|Chemical and physical data|
|Molar mass||273.379 g·mol−1|
|3D model (JSmol)|
JNJ-7925476 is a triple reuptake inhibitor antidepressant discovered by Johnson & Johnson, but never marketed.
These molecules were first prepared by Bruce E. Maryanoff and coworkers during the late 1970s–1980s. The structure is a pyrroloisoquinoline core, with an overlaid benzhydryl motif.
Incorporating the pyrrolidino ring onto the tetrahydroisoquinoline scaffolding markedly improves potency, although this only works for one of the available stereoisomers. JNJ-7925476 is a racemic preparation of the more potent diastereomer. Of these enantiomers, the eutomer is the (6R,10bS) stereoisomer, known as JNJ-39836966, and the distomer, (6S,10bR), is JNJ-39836732
There is some confusion over the nomenclature and cis/trans isomeric relationship at the piperidine ring. The compounds as depicted have the carbon of the pyrrolidine carbon and the phenyl cis, but Maryanoff and coworkers are of the opinion that the compound is trans. (see abstract)
The reason for this is not known because it was referred to as "cis" in earlier reports, and then later reassigned.
Ki values (nM) for JNJ-7925476 and its constituent enantiomers (JNJ-39836966 and JNJ-39836732)
In vitro, JNJ-7925476 is ~18-fold selective for the hSERT (0.9 nM) over the hNET (16.6 nM).
Ex vivo transporter occupancy of JNJ-7925476 (in rat brain) followed the ordering priority: NET > SERT > DAT.
This is consistent with the results cited earlier for rat brains (see SAR table dated 1987).
However, there is relatively poor correlation between the in vitro data presented for rats brains vs what was reported at the human transporters.
Elevations in extracellular DA in vivo was higher than expected on the basis of the in vitro transporter affinities.
The authors speculate that this could be because in the PFC where DATs are low in number, DA is predominantly transported via the NET.
Ex vivo occupancy of the DAT was much lower (<50%) at this dose though, whereas the NET and SERT were similar (~90%).
It took a much higher dose (c.f. 10 mg/kg) for the DAT occupancy to approach the same as the NET and SERT (i.e. saturation).
At saturation, the elevation in synaptic DA was extremely prolific (15 × baseline), whereas SER and NE was ≈ ½ this amount (i.e. 750%).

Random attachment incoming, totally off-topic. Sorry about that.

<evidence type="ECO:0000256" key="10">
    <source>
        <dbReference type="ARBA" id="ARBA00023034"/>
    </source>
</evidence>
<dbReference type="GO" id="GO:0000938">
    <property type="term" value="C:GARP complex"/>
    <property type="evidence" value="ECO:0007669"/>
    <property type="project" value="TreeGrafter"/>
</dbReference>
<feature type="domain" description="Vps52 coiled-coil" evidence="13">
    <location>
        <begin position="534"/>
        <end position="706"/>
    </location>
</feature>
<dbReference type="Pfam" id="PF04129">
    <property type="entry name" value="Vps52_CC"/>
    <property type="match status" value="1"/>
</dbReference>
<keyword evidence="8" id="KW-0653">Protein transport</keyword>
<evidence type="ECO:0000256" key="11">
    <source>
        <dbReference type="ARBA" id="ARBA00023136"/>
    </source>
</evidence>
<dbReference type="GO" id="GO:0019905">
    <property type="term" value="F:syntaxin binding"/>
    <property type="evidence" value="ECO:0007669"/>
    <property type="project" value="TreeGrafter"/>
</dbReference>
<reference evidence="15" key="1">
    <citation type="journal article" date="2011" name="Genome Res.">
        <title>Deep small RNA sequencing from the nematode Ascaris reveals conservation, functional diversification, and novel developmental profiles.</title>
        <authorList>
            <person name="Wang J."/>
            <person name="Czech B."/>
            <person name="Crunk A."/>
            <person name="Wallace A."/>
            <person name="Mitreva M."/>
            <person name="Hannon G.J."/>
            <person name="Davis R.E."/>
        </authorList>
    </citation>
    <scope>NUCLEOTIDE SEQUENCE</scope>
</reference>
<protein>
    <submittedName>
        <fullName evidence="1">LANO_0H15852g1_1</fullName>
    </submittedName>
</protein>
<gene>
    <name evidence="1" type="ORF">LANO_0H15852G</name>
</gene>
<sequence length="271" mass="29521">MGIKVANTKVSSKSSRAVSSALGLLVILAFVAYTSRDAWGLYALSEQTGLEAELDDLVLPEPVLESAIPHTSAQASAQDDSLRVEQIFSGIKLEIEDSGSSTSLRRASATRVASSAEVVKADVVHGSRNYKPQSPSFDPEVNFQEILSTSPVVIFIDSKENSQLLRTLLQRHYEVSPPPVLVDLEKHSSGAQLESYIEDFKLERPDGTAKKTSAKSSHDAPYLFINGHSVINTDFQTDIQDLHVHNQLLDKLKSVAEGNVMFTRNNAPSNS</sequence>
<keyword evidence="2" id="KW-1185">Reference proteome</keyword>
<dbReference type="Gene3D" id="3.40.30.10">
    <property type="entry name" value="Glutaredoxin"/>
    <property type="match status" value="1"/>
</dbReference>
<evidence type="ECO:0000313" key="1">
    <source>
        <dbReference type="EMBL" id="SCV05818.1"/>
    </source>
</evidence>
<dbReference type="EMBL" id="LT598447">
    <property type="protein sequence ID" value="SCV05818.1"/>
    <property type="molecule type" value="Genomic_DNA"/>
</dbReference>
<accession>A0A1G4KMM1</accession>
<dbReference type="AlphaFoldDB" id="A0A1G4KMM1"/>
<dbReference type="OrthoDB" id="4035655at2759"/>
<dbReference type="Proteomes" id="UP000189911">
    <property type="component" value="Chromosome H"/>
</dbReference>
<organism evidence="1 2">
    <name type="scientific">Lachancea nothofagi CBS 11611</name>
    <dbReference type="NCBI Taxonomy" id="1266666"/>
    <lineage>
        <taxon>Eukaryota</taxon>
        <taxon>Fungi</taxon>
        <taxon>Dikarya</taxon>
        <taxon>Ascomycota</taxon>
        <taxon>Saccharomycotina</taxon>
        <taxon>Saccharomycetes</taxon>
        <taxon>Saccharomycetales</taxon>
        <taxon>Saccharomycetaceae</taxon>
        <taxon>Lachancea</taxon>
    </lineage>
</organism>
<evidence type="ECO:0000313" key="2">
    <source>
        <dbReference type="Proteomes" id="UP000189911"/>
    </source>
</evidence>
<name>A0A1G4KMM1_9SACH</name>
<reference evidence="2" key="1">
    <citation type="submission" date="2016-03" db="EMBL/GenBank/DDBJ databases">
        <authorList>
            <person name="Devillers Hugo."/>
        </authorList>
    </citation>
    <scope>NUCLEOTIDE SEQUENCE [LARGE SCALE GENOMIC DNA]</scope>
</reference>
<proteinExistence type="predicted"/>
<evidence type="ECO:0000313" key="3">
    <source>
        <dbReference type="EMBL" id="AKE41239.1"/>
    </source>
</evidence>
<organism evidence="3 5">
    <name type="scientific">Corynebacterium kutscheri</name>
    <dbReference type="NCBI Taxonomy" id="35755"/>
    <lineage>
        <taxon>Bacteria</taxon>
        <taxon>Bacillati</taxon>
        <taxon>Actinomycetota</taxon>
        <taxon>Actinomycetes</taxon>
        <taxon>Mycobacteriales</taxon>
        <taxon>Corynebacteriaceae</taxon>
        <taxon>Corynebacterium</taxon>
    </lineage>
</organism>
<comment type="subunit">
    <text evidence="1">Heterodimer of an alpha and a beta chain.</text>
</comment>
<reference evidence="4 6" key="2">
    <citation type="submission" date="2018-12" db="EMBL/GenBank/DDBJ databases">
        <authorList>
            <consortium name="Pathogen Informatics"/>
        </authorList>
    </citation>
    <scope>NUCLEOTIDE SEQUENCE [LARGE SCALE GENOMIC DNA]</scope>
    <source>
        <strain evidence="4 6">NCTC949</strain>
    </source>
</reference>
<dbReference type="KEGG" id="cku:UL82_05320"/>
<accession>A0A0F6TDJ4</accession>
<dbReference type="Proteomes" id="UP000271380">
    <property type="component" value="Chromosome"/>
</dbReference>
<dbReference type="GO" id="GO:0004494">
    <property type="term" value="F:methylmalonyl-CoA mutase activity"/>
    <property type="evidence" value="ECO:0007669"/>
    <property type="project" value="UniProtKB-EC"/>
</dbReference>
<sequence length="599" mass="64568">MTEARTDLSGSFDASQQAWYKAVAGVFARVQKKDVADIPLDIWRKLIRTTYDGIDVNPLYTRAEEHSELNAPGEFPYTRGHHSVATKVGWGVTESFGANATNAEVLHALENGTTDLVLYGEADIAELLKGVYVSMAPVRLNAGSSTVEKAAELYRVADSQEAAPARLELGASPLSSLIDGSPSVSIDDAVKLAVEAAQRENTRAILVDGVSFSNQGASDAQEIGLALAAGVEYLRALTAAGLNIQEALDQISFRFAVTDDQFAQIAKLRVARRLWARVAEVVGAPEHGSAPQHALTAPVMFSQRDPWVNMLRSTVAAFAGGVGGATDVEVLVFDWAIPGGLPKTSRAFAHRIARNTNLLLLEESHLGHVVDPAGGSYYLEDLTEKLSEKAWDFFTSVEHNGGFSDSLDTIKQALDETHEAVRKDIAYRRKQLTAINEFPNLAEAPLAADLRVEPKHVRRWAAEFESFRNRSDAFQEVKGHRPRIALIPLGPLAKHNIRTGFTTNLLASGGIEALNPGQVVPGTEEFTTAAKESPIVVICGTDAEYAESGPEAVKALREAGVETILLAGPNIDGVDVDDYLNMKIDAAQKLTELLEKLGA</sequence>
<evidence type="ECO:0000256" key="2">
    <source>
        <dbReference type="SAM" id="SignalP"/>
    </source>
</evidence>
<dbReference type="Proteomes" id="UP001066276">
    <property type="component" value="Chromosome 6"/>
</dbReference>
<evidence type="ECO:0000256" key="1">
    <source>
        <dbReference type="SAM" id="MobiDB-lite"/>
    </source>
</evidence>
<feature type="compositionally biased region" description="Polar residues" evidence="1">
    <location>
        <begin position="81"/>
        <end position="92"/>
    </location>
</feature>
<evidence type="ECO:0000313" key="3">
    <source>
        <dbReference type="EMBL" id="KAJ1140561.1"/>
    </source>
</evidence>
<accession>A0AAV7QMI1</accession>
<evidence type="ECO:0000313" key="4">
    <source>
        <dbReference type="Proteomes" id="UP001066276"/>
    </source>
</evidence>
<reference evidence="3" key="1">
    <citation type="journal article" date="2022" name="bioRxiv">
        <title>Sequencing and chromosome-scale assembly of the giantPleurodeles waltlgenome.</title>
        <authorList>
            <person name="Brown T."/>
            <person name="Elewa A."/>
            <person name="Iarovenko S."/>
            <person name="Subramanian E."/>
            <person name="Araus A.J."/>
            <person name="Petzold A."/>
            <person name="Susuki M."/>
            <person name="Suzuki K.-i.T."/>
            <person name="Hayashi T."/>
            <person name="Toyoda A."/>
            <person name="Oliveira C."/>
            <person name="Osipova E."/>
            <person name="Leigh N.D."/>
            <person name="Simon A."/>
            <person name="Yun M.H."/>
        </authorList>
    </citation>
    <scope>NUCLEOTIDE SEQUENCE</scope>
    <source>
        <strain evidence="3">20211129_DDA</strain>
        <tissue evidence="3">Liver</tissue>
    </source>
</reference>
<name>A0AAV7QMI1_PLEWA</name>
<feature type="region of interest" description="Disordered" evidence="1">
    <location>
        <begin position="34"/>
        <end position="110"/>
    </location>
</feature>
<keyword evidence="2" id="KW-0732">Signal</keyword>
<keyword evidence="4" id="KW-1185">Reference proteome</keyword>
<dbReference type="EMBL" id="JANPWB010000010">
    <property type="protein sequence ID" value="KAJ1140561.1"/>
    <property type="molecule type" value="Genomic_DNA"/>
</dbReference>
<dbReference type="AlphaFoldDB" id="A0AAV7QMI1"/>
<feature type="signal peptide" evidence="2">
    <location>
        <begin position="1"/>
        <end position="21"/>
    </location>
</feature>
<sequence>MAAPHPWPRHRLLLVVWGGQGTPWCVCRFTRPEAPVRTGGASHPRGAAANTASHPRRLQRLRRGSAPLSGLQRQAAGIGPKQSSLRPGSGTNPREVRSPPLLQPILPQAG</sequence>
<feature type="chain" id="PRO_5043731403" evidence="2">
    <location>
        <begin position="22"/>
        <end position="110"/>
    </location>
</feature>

|X||Y||V||W||MA (mg/kg)||ptosis (mg/kg)||DA (nM)||NE (nM)||5-HT (nM)|
|H||H||H||H||0.34 (0.59)||0.07 (0.05)||11.3 (4.4)||0.60 (0.37)||23.5 (12.4)|
|H||H||H||OMe||no data||no data||2.8||2.2||4.5|
|SMe||H||H||H||>30 (no data)||0.30 (no data)||41.2 (23.5)||3.0 (1.8)||0.62 (0.39)|
This is a collection of all of the analogs that had favorable biological activity or an interesting substitution pattern.
All compounds are racemic preparations with the exception that brackets are for pure (+) enantiomer.
AK Dutta, et al. draws JNJ-7925476 with a fluorine in lieu of an ethynyl, without specifying the exact stereochemistry, e.g.
For JNJ-7925476 itself, the Ethynyl group is made from the p-iodo group (i.e. PC9951513), although no actual attempt was made by any of the authors to characterize this into the SAR list of quantitative data. Like RTI-55 it was made prepared with radiolabelled iodine is an excellent way to scan the brain using positron emission tomography.
Aloke Dutta's compound can also be made in radiolabelled form, ala Flubatine.
Instead of alkyne, one can also replace the halogen with cyanide (nitrile), ala citalopram. Although not inputted into the tablet above, this was another one of the McNeal analogues.
Expanding the ring size from pyrrolidino to piperidinyl resulted in compounds that were impotent, although contracting the ring size from 5 → 4 did not have negative repercussions on the resultant potency.
The N-acyliminium cyclization route; and the mandelic acid and styrene oxide route were employed for most of the target compounds.
The SS/RR diastereomers as the principle products if one follows the above steps.
It is possible to epimerize the product to the desired RS/SR diastereomers, but the equilibrium is only 50/50.
Hence, alternative synthetic methods needed to be sought to obtain the desired isomer/s in diastereochemical excess.
If instead of an "aryl" group, a tert-butyl or a cyclohexyl was used, then it was possible to alter the stereochemical discourse of the reaction.
Hydrogenation of an appropriately positioned olefin might be expected to work.
But the ketone cannot be reduced to an alcohol because it is part of an amide.
U.S. Patent 6,162,417 U.S. Patent 4,713,386 U.S. Patent 4,719,216 U.S. Patent 4,595,688 U.S. Patent 4,837,328 U.S. Patent 4,572,911